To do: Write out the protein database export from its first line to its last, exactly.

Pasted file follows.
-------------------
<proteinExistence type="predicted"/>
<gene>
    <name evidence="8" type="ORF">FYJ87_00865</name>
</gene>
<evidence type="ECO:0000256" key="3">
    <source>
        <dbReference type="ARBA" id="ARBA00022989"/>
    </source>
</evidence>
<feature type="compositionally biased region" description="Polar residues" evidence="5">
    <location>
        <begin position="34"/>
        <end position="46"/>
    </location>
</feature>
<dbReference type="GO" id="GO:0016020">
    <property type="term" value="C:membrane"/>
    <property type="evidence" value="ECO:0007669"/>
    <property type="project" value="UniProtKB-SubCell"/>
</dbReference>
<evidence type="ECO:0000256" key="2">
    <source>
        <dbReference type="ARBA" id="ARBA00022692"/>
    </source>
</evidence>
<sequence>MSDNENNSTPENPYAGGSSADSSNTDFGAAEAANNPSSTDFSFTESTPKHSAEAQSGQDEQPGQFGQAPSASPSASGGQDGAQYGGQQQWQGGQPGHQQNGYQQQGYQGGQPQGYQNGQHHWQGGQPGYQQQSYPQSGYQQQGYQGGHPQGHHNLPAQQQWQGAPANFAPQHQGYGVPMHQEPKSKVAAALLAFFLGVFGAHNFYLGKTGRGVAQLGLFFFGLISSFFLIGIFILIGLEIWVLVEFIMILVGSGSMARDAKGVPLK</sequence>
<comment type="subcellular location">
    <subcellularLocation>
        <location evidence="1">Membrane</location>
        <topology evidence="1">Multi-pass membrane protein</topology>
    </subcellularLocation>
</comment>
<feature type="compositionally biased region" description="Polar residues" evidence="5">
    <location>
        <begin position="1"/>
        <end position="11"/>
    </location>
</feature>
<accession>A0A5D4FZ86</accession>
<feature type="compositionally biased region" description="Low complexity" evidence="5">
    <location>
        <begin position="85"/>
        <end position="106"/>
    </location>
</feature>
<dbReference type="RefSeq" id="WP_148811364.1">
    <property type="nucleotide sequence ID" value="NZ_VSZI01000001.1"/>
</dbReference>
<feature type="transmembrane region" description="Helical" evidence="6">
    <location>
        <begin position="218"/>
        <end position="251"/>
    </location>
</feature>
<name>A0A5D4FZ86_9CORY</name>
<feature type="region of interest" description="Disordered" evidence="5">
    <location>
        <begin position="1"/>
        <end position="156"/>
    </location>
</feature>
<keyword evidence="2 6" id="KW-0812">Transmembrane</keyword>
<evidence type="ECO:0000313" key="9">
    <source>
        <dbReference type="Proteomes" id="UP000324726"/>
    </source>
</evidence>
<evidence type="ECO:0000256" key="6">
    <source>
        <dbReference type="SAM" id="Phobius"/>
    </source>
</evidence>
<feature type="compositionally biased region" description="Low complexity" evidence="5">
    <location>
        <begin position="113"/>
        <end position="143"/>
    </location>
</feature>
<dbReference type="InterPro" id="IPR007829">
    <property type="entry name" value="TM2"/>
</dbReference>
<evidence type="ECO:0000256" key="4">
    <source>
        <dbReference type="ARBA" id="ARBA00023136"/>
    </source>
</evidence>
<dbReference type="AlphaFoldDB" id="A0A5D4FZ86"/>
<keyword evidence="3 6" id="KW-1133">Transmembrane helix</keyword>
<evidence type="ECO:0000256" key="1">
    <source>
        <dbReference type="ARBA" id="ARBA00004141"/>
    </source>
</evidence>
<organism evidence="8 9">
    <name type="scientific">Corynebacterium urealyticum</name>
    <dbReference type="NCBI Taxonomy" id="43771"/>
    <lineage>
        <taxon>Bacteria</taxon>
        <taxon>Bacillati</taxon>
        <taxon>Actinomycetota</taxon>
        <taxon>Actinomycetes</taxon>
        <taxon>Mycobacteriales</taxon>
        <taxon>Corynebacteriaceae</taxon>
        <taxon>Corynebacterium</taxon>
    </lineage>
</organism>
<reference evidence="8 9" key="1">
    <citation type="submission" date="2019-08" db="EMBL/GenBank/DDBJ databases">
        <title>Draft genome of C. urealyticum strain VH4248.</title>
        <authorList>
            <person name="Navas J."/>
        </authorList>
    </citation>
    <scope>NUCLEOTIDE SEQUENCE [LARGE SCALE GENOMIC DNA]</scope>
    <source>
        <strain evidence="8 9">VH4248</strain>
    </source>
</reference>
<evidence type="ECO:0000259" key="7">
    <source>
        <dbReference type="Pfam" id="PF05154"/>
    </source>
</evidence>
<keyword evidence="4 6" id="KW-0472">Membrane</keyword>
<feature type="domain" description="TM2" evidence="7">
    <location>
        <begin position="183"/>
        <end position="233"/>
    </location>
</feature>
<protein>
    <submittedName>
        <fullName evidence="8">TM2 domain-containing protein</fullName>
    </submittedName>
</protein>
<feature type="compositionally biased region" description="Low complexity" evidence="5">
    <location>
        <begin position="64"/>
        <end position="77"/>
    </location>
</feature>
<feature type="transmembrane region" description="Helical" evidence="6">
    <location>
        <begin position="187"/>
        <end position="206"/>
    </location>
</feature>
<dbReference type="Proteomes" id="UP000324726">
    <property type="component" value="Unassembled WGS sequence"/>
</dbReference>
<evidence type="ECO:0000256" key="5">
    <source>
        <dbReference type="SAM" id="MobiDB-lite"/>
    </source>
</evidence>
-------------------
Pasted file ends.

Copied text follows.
<proteinExistence type="predicted"/>
<gene>
    <name evidence="8" type="ORF">FYJ87_00865</name>
</gene>
<evidence type="ECO:0000256" key="3">
    <source>
        <dbReference type="ARBA" id="ARBA00022989"/>
    </source>
</evidence>
<feature type="compositionally biased region" description="Polar residues" evidence="5">
    <location>
        <begin position="34"/>
        <end position="46"/>
    </location>
</feature>
<dbReference type="GO" id="GO:0016020">
    <property type="term" value="C:membrane"/>
    <property type="evidence" value="ECO:0007669"/>
    <property type="project" value="UniProtKB-SubCell"/>
</dbReference>
<evidence type="ECO:0000256" key="2">
    <source>
        <dbReference type="ARBA" id="ARBA00022692"/>
    </source>
</evidence>
<sequence>MSDNENNSTPENPYAGGSSADSSNTDFGAAEAANNPSSTDFSFTESTPKHSAEAQSGQDEQPGQFGQAPSASPSASGGQDGAQYGGQQQWQGGQPGHQQNGYQQQGYQGGQPQGYQNGQHHWQGGQPGYQQQSYPQSGYQQQGYQGGHPQGHHNLPAQQQWQGAPANFAPQHQGYGVPMHQEPKSKVAAALLAFFLGVFGAHNFYLGKTGRGVAQLGLFFFGLISSFFLIGIFILIGLEIWVLVEFIMILVGSGSMARDAKGVPLK</sequence>
<comment type="subcellular location">
    <subcellularLocation>
        <location evidence="1">Membrane</location>
        <topology evidence="1">Multi-pass membrane protein</topology>
    </subcellularLocation>
</comment>
<feature type="compositionally biased region" description="Polar residues" evidence="5">
    <location>
        <begin position="1"/>
        <end position="11"/>
    </location>
</feature>
<accession>A0A5D4FZ86</accession>
<feature type="compositionally biased region" description="Low complexity" evidence="5">
    <location>
        <begin position="85"/>
        <end position="106"/>
    </location>
</feature>
<dbReference type="RefSeq" id="WP_148811364.1">
    <property type="nucleotide sequence ID" value="NZ_VSZI01000001.1"/>
</dbReference>
<feature type="transmembrane region" description="Helical" evidence="6">
    <location>
        <begin position="218"/>
        <end position="251"/>
    </location>
</feature>
<name>A0A5D4FZ86_9CORY</name>
<feature type="region of interest" description="Disordered" evidence="5">
    <location>
        <begin position="1"/>
        <end position="156"/>
    </location>
</feature>
<keyword evidence="2 6" id="KW-0812">Transmembrane</keyword>
<evidence type="ECO:0000313" key="9">
    <source>
        <dbReference type="Proteomes" id="UP000324726"/>
    </source>
</evidence>
<evidence type="ECO:0000256" key="6">
    <source>
        <dbReference type="SAM" id="Phobius"/>
    </source>
</evidence>
<feature type="compositionally biased region" description="Low complexity" evidence="5">
    <location>
        <begin position="113"/>
        <end position="143"/>
    </location>
</feature>
<dbReference type="InterPro" id="IPR007829">
    <property type="entry name" value="TM2"/>
</dbReference>
<evidence type="ECO:0000256" key="4">
    <source>
        <dbReference type="ARBA" id="ARBA00023136"/>
    </source>
</evidence>
<dbReference type="AlphaFoldDB" id="A0A5D4FZ86"/>
<keyword evidence="3 6" id="KW-1133">Transmembrane helix</keyword>
<evidence type="ECO:0000256" key="1">
    <source>
        <dbReference type="ARBA" id="ARBA00004141"/>
    </source>
</evidence>
<organism evidence="8 9">
    <name type="scientific">Corynebacterium urealyticum</name>
    <dbReference type="NCBI Taxonomy" id="43771"/>
    <lineage>
        <taxon>Bacteria</taxon>
        <taxon>Bacillati</taxon>
        <taxon>Actinomycetota</taxon>
        <taxon>Actinomycetes</taxon>
        <taxon>Mycobacteriales</taxon>
        <taxon>Corynebacteriaceae</taxon>
        <taxon>Corynebacterium</taxon>
    </lineage>
</organism>
<reference evidence="8 9" key="1">
    <citation type="submission" date="2019-08" db="EMBL/GenBank/DDBJ databases">
        <title>Draft genome of C. urealyticum strain VH4248.</title>
        <authorList>
            <person name="Navas J."/>
        </authorList>
    </citation>
    <scope>NUCLEOTIDE SEQUENCE [LARGE SCALE GENOMIC DNA]</scope>
    <source>
        <strain evidence="8 9">VH4248</strain>
    </source>
</reference>
<evidence type="ECO:0000259" key="7">
    <source>
        <dbReference type="Pfam" id="PF05154"/>
    </source>
</evidence>
<keyword evidence="4 6" id="KW-0472">Membrane</keyword>
<feature type="domain" description="TM2" evidence="7">
    <location>
        <begin position="183"/>
        <end position="233"/>
    </location>
</feature>
<protein>
    <submittedName>
        <fullName evidence="8">TM2 domain-containing protein</fullName>
    </submittedName>
</protein>
<feature type="compositionally biased region" description="Low complexity" evidence="5">
    <location>
        <begin position="64"/>
        <end position="77"/>
    </location>
</feature>
<feature type="transmembrane region" description="Helical" evidence="6">
    <location>
        <begin position="187"/>
        <end position="206"/>
    </location>
</feature>
<dbReference type="Proteomes" id="UP000324726">
    <property type="component" value="Unassembled WGS sequence"/>
</dbReference>
<evidence type="ECO:0000256" key="5">
    <source>
        <dbReference type="SAM" id="MobiDB-lite"/>
    </source>
</evidence>